We Westerners hate and resist having our hypocrisy exposed. We get that trait honestly and through tradition, having inherited it from both our Puritan forefathers and Mother England. Both sides of the political and ideological spectrum sow vilification when someone, especially an insider, turns the lens on our own hypocrisy. That is true horror; and when an artist does so in film, purportedly the most accessible of mediums, the backlash can be catastrophic. Case in point: Michael Powell’s Peeping Tom (1960). Released the same year as Psycho, Peeping Tom, which is not as overtly violent as‘s classic, nevertheless opened to furiously scathing reviews from American and British critics: “It is the sickest and filthiest film I can remember seeing” (The Spectator). “The only satisfactory way to dispose of Peeping Tom would be to shovel it up and flush it down the nearest sewer. Even then, the stench would remain” (Derek Hill, writing in The Tribune). Audiences reacted with even more hostility, and it took the French to set the record straight a few years later when Peeping Tom was received there to widespread acclaim and enthusiasm.
Peeping Tom committed an unforgivable sin in lensing the hypocritical voyeurism of both filmmakers and film goers (that Powell condemned even himself in the film did not earn him a pardon). Before 1960, Powell’s career was notable, extensive, and esteemed, which included numerous wartime and post-war collaborations with Emeric Pressburger: 1940’s The Thief of Bagdad, 49th Parallel, The Life and Death of Colonel Blimp, A Canterbury Tale, Stairway To Heaven, Black Narcissus, The Red Shoes, Hour Of Glory, to 1951’s The Tales Of Hoffman. Backlash to Peeping Tom was cataclysmic, resulting in Powell being permanently blacklisted by both British and American film industries. He was reduced to working (sporadically) for television and producing only three feature films over the next twenty years. That work included a television treatment of Bela Bartok’s opera “BlueBeard’s Castle” in 1963 and 1969’s bitter, semi-autobiographical Age of Consent.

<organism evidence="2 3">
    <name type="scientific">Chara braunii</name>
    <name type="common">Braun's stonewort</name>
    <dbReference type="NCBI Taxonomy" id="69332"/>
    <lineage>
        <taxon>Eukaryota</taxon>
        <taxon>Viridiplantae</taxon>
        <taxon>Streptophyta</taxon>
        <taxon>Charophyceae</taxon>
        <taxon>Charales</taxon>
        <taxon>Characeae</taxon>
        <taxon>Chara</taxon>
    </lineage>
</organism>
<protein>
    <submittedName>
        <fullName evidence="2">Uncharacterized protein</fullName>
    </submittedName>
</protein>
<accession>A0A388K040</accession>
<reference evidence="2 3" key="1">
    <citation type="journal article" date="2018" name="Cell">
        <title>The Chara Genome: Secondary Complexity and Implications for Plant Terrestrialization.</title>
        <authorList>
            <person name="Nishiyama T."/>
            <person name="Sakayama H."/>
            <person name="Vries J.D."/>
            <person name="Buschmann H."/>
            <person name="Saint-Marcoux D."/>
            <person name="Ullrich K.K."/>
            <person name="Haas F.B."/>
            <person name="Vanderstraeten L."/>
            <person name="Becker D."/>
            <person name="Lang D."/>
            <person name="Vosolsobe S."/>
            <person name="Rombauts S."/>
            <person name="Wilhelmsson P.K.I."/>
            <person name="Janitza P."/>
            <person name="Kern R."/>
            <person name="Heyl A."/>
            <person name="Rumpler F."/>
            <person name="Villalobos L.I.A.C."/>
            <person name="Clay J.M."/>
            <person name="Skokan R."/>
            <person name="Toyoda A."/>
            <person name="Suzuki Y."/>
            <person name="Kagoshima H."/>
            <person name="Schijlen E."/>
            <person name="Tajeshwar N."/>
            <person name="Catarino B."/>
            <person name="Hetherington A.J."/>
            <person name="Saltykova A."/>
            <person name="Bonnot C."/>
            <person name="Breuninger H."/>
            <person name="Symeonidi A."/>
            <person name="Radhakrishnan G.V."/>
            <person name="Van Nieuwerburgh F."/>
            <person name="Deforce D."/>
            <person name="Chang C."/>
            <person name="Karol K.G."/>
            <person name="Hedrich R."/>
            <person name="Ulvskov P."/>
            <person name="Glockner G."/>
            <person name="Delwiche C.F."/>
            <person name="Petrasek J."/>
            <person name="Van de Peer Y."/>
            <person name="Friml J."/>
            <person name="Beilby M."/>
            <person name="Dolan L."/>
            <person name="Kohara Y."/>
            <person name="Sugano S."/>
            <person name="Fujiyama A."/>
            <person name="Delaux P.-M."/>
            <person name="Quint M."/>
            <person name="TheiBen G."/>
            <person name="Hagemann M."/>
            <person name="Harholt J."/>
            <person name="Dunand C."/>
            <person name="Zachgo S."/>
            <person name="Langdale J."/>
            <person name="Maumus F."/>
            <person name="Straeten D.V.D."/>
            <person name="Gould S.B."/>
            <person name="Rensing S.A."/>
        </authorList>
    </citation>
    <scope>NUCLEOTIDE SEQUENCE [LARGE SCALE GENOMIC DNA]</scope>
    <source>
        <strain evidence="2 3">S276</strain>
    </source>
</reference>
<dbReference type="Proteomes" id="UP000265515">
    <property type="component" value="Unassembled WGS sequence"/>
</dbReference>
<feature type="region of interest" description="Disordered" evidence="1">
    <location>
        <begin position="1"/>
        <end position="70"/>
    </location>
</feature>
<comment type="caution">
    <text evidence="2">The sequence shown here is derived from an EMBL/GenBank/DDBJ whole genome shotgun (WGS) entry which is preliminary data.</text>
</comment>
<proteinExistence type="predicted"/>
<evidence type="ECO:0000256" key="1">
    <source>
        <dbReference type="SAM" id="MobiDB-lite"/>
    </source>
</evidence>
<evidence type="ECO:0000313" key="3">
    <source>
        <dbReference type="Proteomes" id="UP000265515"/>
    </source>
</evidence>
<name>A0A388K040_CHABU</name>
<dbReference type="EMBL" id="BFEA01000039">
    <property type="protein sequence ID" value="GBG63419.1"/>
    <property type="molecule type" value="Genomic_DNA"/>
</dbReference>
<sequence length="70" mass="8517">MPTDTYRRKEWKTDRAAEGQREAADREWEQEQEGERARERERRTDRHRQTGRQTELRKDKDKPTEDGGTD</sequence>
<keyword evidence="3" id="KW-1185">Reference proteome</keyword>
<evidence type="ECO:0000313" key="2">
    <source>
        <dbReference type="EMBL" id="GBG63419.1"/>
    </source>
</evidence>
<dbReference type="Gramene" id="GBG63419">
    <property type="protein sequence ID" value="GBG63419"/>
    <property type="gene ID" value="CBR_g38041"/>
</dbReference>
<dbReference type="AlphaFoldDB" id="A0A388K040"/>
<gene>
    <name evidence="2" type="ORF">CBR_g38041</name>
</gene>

Predictably, the West eventually came around, and Peeping Tom has now been posthumously recognized here with a reappraisal led by, who famously championed it as one of the great achievements for both Powell and for cinema.
Peeping Tom opens with the first person perspective of Mark Lewis (the eerily blank and blonde Austrian Karlheinz Böhm, son of Fascist conductor Karl Böhm) covertly approaching a prostitute with a rolling 16MM camera hidden under his pervert’s trenchcoat. He throws an empty Kodak box into a trash receptacle , follows the courtasan up to a seedy hotel room, and films her undressing. Lewis zooms in for the extreme close-up on her face, twisted and frozen in fear, as he lunges toward her for the kill. Cut to Lewis’ projection room, with the protagonist in an aisle seat watching his latest cinematic snuff opus. The clattering projector emits the only sound. The grainy, black and white footage is completely silent. Lewis’ voyeuristic experience is purely visual.